Byline: DON COBLE
HOMESTEAD -- When NASCAR invented the Chase for the Championship, it hoped it would promote more racing by the Nextel Cup Series leader.
It has done the exact opposite.
While Tony Stewart insists he will try to win today's Ford 400 at Homestead-Miami Speedway, he knows championships now are a matter of a safer course in the 10-race playoffs. If all he needs is a finish of no worse than ninth in today's main event (3:40 p.m., NBC), he can't be blamed if he puts his Chevrolet on cruise control once he reaches the top 10.
Last year, Kurt Busch won the title with one victory during the Chase. Stewart is trying to win it this year without one victory in the final 10 races.
"The only thing, after watching it for two years, I think it might be a little tweaking -- and I'm not here to say what needs to be done," Stewart said. "But the thing is, through the first nine weeks, I was worrying about having bad luck instead of having of worrying about who is the best that given week and getting the most points. I wasn't as much worried about having a good day as not having a bad day.
"I don't think the championship should be decided on who is worried about having the worst day."
While Stewart has nothing to gain by racing hard today, just about everyone agrees he deserves to be the champion. He's tied with Greg Biffle for the most wins (five), all before the Chase started. He has the most top-five finishes, the most top-10s, and he has led the most laps. He clearly was the best driver during the first 26 races that set the field of 10 drivers in the Chase.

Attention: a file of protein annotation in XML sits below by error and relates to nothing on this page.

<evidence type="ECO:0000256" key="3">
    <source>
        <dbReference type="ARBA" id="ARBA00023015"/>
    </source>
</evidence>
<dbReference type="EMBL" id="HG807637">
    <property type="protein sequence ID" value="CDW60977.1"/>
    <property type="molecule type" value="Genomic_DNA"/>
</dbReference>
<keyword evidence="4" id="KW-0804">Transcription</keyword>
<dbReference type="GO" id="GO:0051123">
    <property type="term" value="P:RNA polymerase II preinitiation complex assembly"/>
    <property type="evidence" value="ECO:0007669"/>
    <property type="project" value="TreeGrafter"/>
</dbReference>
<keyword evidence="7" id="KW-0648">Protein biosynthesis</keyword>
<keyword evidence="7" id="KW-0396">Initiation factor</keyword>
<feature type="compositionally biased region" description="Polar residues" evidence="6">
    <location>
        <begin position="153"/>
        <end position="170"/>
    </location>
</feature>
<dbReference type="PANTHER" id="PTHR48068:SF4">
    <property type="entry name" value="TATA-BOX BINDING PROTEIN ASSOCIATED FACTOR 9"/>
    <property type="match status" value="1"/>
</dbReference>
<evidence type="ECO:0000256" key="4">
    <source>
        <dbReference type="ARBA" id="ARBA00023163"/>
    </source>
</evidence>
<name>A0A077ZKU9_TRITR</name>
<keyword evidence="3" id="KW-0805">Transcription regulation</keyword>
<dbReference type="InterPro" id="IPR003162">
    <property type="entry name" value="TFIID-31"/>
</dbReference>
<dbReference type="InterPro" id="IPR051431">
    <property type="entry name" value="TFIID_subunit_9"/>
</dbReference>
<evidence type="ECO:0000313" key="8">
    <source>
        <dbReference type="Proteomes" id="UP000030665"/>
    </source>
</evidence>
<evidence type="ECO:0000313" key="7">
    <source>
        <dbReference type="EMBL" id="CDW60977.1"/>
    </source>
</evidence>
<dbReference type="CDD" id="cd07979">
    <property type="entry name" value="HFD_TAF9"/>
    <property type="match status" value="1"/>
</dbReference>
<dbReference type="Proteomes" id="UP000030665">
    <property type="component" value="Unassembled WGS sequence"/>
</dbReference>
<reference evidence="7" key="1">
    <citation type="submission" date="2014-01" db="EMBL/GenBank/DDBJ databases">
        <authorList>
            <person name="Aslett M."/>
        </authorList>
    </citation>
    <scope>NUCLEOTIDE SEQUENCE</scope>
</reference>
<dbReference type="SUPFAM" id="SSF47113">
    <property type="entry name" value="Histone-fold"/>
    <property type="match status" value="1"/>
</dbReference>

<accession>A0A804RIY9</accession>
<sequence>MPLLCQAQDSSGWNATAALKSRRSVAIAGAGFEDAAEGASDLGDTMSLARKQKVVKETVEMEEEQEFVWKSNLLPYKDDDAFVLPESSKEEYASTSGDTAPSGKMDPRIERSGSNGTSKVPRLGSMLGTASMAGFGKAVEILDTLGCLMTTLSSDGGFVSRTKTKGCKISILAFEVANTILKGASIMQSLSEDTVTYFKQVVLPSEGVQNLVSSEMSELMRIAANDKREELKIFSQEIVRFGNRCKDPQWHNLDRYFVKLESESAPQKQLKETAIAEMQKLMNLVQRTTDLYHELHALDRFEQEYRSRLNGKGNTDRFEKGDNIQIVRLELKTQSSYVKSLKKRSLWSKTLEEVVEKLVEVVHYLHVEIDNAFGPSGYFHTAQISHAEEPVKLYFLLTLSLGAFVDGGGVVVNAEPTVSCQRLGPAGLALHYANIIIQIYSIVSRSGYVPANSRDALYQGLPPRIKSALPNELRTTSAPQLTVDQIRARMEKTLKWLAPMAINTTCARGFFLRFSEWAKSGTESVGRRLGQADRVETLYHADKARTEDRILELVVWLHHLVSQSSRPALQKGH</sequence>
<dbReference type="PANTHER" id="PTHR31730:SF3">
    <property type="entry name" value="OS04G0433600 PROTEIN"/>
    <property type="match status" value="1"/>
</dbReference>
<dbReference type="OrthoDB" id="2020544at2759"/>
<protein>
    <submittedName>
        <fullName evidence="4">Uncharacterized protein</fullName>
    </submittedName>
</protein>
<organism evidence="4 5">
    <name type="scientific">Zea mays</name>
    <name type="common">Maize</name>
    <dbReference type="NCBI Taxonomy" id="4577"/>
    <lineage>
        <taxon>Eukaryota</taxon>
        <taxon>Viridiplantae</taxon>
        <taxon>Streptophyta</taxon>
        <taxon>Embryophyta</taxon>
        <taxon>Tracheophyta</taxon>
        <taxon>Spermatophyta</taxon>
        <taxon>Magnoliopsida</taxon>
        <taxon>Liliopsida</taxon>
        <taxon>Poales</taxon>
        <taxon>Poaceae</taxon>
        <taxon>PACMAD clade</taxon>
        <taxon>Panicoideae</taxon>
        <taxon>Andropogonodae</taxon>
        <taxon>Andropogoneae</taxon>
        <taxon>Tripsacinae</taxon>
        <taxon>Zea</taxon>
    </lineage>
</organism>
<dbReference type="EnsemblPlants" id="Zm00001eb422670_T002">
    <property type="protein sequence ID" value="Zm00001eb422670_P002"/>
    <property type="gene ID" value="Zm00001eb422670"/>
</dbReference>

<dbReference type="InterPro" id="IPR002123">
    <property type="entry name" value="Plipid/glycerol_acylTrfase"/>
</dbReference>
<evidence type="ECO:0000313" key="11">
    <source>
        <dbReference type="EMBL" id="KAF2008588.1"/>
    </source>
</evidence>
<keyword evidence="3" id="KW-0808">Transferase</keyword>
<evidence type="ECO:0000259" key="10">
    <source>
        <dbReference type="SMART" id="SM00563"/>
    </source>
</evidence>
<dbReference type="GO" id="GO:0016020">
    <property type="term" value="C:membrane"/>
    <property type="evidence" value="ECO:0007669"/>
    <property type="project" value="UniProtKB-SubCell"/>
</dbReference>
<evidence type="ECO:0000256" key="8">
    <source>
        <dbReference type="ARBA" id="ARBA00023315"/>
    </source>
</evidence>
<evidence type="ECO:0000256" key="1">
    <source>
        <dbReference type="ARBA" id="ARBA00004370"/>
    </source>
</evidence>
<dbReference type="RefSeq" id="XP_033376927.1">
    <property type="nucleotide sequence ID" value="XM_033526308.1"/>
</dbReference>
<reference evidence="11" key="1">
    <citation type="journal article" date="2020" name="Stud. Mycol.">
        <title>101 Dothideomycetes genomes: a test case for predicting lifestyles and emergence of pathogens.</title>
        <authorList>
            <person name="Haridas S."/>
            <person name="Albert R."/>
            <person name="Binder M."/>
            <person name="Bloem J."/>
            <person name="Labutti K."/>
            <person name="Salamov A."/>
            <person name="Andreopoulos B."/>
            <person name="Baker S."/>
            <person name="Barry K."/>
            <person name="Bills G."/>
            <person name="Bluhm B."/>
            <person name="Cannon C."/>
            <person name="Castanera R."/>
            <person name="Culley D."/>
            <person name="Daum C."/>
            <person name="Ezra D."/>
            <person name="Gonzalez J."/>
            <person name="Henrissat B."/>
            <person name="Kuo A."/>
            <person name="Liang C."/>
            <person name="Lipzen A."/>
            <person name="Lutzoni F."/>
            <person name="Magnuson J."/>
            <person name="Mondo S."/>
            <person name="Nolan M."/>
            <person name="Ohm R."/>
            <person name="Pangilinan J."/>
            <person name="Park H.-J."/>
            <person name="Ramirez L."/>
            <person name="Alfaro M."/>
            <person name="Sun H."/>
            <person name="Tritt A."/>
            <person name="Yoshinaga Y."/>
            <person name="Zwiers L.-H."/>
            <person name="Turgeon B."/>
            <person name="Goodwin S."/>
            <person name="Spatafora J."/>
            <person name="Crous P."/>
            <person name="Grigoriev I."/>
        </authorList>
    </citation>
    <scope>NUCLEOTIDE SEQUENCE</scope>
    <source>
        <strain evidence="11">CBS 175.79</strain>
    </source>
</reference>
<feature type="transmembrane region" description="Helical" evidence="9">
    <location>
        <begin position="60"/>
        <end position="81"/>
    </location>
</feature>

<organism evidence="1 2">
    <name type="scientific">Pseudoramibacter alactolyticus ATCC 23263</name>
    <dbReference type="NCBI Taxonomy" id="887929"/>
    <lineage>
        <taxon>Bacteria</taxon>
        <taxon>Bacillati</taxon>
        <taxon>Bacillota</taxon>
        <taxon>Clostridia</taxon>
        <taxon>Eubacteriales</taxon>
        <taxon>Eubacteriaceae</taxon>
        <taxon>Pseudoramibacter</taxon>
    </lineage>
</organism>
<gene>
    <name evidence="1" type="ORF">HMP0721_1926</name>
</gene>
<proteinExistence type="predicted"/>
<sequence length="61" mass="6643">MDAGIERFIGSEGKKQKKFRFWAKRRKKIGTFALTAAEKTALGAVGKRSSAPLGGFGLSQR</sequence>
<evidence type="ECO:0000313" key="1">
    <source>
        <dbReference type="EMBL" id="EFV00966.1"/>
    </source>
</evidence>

Instead of looking at the good things that set the standings with one race to go, Stewart insists it's more important to look at the bad. His worst finish in the Chase was a 25th at Charlotte, and he only has two finishes outside the top 10.
Second-place Jimmie Johnson has a worst finish of 31st with two outside the top 15; third-place Carl Edwards has a worst finish of 26th with two races outside the top 19; fourth-place Greg Biffle has a worst finish of 27th and three races outside the top 20.
"It would be a travesty if Tony doesn't win a championship," said car owner Jack Roush, who put five other drivers against Stewart in the Chase. "He certainly had the kind of luck going for him that we did in 2003 and 2004, and he's had better performance than I've had in those same years. If he can't win this year, then it's real clear that I should have won the other two, which I'd hate to give them back.
"For Tony realizing all the success he had getting to this level, and with the Gibbs organization being where it is with their technology and teamwork and all the other metrics that go with it, it's their time. Tony is certainly going to be celebrated by me and held up for the champion that he is, and I congratulate him for the prospect of winning two [championships]. I hope that he does."
Johnson's car owner, Rick Hendrick, agreed. He also pointed out that winning suddenly isn't as important in the Chase as avoiding bad finishes. …